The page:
Filmmaker Fred Kuwornu on Blaxploitalian and representation in cinema.

Fred Kuwornu is an Italian-Ghanaian filmmaker and activist best known for his documentaries Inside Buffalo (2010), about the Black American soldiers who participated in the liberation of Italy during World War II, and 18 Ius Soli (2012), about the children of immigrants in Italy and their struggles for legal and social recognition. This summer, he has begun screening his latest film project, Blaxploitalian: One Hundred Years of Blackness in Italian Cinema (supported by a grant from the Lettera27 foundation). A sweeping documentary inspired by Leonardo De Franceschi’s seminal collection L’Africa in Italia as well as Fred’s own experiences in the Italian film industry, Blaxploitalian recounts the century-long yet underappreciated history of people of African descent in Italian cinema. Like...

The Nationless Pavilion

Paolo Perulli

Political crisis of today is dictated by outdated nation state model of mapping the world. While all the other systems already spilled over with economy, art, science going global, nation state still draws the lines on the geographical map.   Political power and it’s redistribution is the heart of the issue. Advancement of human civilization, apart of providing technological leaps, also demanded more transparency and visibility from power. It has always been ‘catch and run’ game - with new strategies of mystification of political power into institutional forms of different kinds. Authority redistribution mechanisms always tend to appear impersonal as their function is to communicate idea of being ‘detached’ from the matter of defining good and bad, right and wrong. Ethical, moral and...

Jheronimus Bosch. Visions of Genius

Mariella Guzzoni

’s-Hertoghenbosch, 9 August 1516. The funeral service for the painter Jheronimus Bosch is held in the church of St. John. The mourners gather in the new chapel of the Brotherhood of Our Lady (Lieve Vrouwe Broederschap), of which Bosch is a “sworn member”. The Requiem mass is organised by the brotherhood, who cover the costs, as was the custom. The perfectly preserved book of accounts is a precious artefact: from the expenses accrued we can deduce that this is the final tribute to an important and highly revered man. He would have been around 65 years old, although the date of his birth is unknown (1450-55).   Ten years ago, to mark the 500th anniversary of the death of the artist, Charles de Mooij, director of the Noordbrabants Museum, began work on an ambitious project: to bring the...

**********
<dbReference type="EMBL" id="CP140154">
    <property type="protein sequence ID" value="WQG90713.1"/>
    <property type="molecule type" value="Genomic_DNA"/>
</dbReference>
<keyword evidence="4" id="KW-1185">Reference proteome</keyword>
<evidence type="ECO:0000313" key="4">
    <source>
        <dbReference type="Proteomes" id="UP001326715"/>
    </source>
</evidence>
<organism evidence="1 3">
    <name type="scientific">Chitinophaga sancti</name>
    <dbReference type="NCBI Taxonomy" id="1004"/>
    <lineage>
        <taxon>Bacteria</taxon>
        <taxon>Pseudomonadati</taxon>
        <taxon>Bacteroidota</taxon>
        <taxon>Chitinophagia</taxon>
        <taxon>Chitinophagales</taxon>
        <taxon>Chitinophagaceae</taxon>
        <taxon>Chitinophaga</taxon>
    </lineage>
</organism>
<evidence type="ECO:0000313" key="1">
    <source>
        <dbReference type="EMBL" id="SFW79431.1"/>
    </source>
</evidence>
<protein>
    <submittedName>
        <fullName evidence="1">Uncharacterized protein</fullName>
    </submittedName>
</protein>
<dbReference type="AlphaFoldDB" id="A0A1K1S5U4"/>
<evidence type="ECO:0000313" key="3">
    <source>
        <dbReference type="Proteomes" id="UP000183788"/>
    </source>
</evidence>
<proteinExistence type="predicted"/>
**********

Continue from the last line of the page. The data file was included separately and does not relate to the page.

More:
Not nostalgic. The Italian Transavantgarde

Stefano Chiodi

More than 30 years after its early stirrings, the Transavantgarde is the elephant on the Italian art scene. There is a paradox here. The Italian movement, represented by Sandro Chia, Enzo Cucchi, Francesco Clemente, Nicola De Maria and Mimmo Paladino, was highly influential. The ‘brand’ was a huge success internationally in the 1980s, when pieces were snapped up by museums on the spot, and the five artists became an instant phenomenon (which has not yet been historically contextualized). And yet, the critical debate over the last twenty years has marginalized them. The movement has become a background feature, like faded, unfashionable wallpaper, an easy target for criticism. Nicolas Bourriaud, in a 2002 essay, claimed that the Transavantgarde exploit – epitomized, in his view, by Enzo...

Thomas Macho. Or, on the Science of culture

Antonio Lucci

The pig and its history, Pier Paolo Pasolini, the history of towers in the West, Philip K. Dick and science-fiction literature, the films of Andrej Tarkovskij and Rossellini, the cultural history of calendar formation. And: metaphors of death, rites and myths in the context of historical anthropology, ethical, aesthetic and cultural models of Western history. What might sound like entries in an impossible and ironic encyclopedia in the spirit of Borges and Foucault are in fact all subjects of some of the courses held and the books written over the past few decades by a man who in Germany is considered the Kulturwissenschaftler par excellence: the Austrian Thomas Macho. What is a Kulturwissenschaftler? To understand it, we need to dig into the history, as well as the etymology, of the...

Le Tragique et la pitié

Pierpaolo Antonello

This text was first published as the preface of the Brazilian edition of Le Tragique et la Pitié. Discours de réception de René Girard à l’Académie française et réponse de Michel Serres (Paris: Le Pommier, 2007). René Girard, Michel Serres, [O trágico e a piedade: Discurso de posse de René Girard na Academia Francesa e discurso de recepção de Michel Serres (São Paulo: É-realizações Editora, 2011), pp. 9-17].     23, quai de Conti, Paris; 15 December, 2005   I am looking up at the round seventeenth-century Louis Le Vau dome of the Institut de France, which is hanging over the oval room where the ceremony of the election to the 37th seat of the Academie Française is ready to begin. It’s a bright day in mid-December and a soft light fills the distinctive hybrid architecture, partially...